A key measure of a successful product organization is its ability to deliver on Quality commitments. This usually is the cost of entry in a competitive market landscape. There is no magic formula for an organization to get there. Key remains building a culture of continuous improvement.
In Japanese, there is a term that describes “continuous improvement” mindset well. It is called “Kaizen”. Toyota actually mastered this and it later became part of the DNA of various Japanese companies causing them to win the marketplace primarily on the basis of Quality.
Kaizen emphasize the culture of continual small improvements that yields large results in a form of compound productivity improvement over a period of time. The “zen” in Kaizen emphasizes the learn-by-doing aspect of improving productivity. Idea remains smaller experiments, which can be rapidly adapted as new improvements are suggested.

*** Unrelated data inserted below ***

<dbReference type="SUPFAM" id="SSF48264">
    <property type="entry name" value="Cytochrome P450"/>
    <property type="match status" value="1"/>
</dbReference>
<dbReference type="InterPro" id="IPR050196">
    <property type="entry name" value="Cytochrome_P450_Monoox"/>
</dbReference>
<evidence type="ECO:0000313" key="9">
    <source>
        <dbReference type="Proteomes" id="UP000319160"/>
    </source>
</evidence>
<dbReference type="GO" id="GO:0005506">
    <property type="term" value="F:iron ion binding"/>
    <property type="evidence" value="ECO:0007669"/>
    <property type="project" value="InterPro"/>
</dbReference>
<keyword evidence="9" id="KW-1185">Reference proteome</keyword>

In our industry one way to measure Quality is considering how its “Quality curve” looks like during product development. It is plotting number of defects on y-axis during various phases of product development. A traditional organization that deals with quality late in the development cycle may look like the following:-
to another with the emphasis of bringing quality early on during the development cycle:-
So watch out next time as you encounter bumps that can be improved. What you do to get around those bumps and how you address it has an impact towards building winning organization. Every effort counts.